Book-club this month had selected the book Cafe Scheherazade, which it turns out is actually based on a real cafe in St Kilda. Not unusually at all for Melbourne, it’s an eating establishment created by migrants for migrants (and anyone else wanting to sample traditional food from the motherland). But as this was a novel, it focussed on all the stories of those migrants…
Intermingled tales of escape from war and oppression
This book by Melbourne literary author Arnold Zable is a set of stories within stories. It is at a superficial level the story of a journalist trying to capture the stories of the founders of a Jewish restaurant/cafe in St Kilda, but this is really just an excuse for characters within the novel telling their own tales. And they are not exactly pleasant tales.
The characters (all based on real people) have endured World War II and the subsequent atrocities, and journeyed to Australia as refugees. It was eye opening to read about life in Russia, life as a guerrilla fighter, and the role of Japan and China in the migration of Jews out of Europe.
Unfortunately, the sheer number of stories, and the style used in jumping between them, doesn’t make it an easy read. The lyrical style used principally at the beginning of the book allowed me to treat the writing as poetry, and let the words wash over me without spending too much effort keeping track of the story. Towards the end of the book the style changes into more of a linear narrative that was easier to follow.
I found it an okay read, certainly educational, but probably wouldn’t recommend it to most.
Telstra’s pretty good at internal comms – almost every article or TV story about Telstra gets sent around the company in no time flat. However, it has emphasised to me the amount of confusion that is out there about the current situation with Telstra, the ACCC, the G9 and the Government. It’s not surprising – it’s pretty complicated.
But then I came across an article written by Greg Peel at FNArena that summarised the Australian telco debate all in lay terms. I’d never heard of FNArena before, but it seems that they have people who appreciate the messiness of the current messy situation. Not that I agree 100% with it all, but it’s the best writeup I’ve seen in the mainstream media. If you’re a little confused by it all, I do recommend a read of it.
And recently Greg Peel’s written another piece; a shorter one this time. It basically brings the previous article up to date with the recent government announcement. It will be interesting to see if his forecast comes true.
Anyway, I’m going to be keeping an eye out for his writing in future.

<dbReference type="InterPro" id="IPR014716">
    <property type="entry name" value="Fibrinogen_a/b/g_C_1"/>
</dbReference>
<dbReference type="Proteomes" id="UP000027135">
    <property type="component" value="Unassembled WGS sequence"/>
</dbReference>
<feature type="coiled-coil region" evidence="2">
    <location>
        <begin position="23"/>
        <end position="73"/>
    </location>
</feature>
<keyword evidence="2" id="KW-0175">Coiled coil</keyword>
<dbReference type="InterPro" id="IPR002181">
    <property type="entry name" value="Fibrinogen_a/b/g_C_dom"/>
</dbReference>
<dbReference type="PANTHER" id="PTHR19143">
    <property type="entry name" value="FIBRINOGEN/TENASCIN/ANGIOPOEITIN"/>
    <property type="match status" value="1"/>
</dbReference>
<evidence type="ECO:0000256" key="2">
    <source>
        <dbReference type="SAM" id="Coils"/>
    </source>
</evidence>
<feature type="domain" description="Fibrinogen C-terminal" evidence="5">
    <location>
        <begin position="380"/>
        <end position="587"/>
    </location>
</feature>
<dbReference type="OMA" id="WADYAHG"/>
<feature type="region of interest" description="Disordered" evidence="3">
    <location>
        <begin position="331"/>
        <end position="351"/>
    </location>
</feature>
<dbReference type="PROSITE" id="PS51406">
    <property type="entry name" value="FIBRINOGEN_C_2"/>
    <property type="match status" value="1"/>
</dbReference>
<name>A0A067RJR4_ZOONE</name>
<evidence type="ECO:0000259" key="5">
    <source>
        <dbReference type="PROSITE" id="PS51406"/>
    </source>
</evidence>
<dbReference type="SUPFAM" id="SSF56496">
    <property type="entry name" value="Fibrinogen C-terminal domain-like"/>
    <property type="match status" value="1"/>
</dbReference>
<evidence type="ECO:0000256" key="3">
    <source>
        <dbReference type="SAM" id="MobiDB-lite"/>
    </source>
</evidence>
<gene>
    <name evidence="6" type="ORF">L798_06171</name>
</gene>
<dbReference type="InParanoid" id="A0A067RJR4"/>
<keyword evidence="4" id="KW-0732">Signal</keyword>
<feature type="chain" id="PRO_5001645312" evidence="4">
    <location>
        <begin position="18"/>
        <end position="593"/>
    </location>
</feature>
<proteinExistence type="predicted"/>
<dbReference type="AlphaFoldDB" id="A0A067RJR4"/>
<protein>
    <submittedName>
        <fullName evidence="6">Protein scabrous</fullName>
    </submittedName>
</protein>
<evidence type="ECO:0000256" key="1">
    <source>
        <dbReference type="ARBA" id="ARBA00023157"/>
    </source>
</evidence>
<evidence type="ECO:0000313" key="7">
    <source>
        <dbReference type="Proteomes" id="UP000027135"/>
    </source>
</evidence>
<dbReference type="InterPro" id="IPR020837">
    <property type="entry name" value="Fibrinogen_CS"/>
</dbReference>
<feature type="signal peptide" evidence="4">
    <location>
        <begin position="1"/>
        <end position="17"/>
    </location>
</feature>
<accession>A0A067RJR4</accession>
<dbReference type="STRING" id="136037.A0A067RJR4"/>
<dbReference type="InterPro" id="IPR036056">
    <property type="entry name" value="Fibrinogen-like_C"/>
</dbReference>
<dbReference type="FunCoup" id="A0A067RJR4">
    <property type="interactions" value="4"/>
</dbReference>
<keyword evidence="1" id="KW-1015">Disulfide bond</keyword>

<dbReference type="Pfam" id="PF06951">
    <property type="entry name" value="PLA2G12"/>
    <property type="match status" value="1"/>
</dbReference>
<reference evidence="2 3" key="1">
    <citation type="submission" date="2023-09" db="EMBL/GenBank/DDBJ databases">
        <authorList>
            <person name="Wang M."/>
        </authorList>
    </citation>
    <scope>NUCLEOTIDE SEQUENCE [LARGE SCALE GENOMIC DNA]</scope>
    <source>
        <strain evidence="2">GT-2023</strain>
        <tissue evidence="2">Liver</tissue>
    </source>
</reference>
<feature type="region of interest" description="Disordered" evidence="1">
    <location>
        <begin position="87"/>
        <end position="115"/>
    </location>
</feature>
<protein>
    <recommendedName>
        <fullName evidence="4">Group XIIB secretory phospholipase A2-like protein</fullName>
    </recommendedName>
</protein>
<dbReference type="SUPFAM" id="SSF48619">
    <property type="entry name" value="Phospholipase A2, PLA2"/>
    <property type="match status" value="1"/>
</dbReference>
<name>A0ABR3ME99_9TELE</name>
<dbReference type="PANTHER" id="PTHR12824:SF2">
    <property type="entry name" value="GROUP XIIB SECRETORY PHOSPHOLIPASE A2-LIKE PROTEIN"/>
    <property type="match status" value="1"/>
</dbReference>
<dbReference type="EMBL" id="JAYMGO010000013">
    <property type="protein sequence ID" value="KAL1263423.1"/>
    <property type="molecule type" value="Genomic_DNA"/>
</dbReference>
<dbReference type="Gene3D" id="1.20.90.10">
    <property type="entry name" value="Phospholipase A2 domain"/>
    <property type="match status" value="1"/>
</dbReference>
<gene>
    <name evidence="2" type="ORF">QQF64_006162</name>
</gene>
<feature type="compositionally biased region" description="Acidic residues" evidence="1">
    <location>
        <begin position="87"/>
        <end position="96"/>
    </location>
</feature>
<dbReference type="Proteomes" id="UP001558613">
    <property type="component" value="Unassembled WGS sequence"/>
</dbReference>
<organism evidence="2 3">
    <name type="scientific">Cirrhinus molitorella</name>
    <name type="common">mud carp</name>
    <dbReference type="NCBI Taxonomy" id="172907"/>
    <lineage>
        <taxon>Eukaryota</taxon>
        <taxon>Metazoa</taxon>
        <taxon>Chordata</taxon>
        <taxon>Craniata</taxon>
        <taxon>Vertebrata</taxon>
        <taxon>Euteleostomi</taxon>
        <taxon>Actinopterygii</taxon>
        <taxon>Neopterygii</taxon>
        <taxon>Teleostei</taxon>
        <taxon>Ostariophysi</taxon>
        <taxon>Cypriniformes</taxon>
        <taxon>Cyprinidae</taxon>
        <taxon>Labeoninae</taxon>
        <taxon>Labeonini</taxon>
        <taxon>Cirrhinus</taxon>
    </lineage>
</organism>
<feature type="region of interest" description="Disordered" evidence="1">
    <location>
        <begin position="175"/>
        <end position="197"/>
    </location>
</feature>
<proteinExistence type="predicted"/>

A few of us having been working on a new sort of food website concept, called 99sauces, and today it passed the 100 entries barrier. In fact, it’s now 101 entries, which is a lot better than 101 dalmations, I’m sure.
“What makes it new?” I hear you ask. Well, unlike the hundreds of other food and dining based websites out there that relate to Melbourne, this one is based on the wiki principle, which is that anyone can contribute and edit the contents, even if they haven’t registed. (You may be familiar with this sort of thing from Wikipedia, which is also a wiki).
But that’s not all. It’s also not just about places. More importantly, it’s about people – the people behind the places. There are entries for the chefs, owners, and anyone else of note. When your favourite cafe goes downhill, you can find out that the chef has left, and where they’ve gone to!
But that’s not all. It doesn’t contain any reviews itself, but it refers to reviews from elsewhere, even old reviews. So, you can see a variety of opinions about a place, and whether people think it’s improving, or something’s going steadily wrong.
Since this is the first time I’ve mentioned this anywhere publically, I’d like to thank everyone who has helped us (my co-moderator Cathy and I) with this project, by providing advice, contributing entries/comments to 99sauces, and even designing our logo. You know who you are, and I won’t list all of you here. But a heartfelt Thanks!
Last night, we went to the movies. I thought we were going to see the French comedy My Best Friend. It seems I was the only one who thought that. The rest of my friends, and indeed the whole cinema, was there to watch the latest Australian film…
Romulus, My Father
Beautiful tension in rural Australia
This is Eric Bana showing how he can be the Everyman. You’ve seen him in Black Hawk Down, Hulk, Chopper and even The Castle. But here he’s not comic nor an action hero, simply the title character. Told through the eyes of Raimond Gaita, the young son of Romulus, who is trying to cope with life in the country when his family is quite insane.
Not quirky insane, actually insane. It’s quite tragic at times, and there are periods of sustained tension where you really don’t have a clue what’s going to happen next, but the whole film is quite beautiful. Australia (specifically the state of Victoria, or even the town of Maldon) is shown off very nicely indeed too.
Kodi Smit-McPhee, who plays Raimond, pulls off an impressive performance. The whole cast handles the themes with a dramatic yet sensitive touch. Expect some award nominations here.
If you want a comparison with another recent film, it is probably closest to Richard E. Grant’s Wah-Wah, which is also about a boy living in the bush and having to deal with some crazy family issues, although its setting is Swaziland rather than Victoria. It’s a good film too.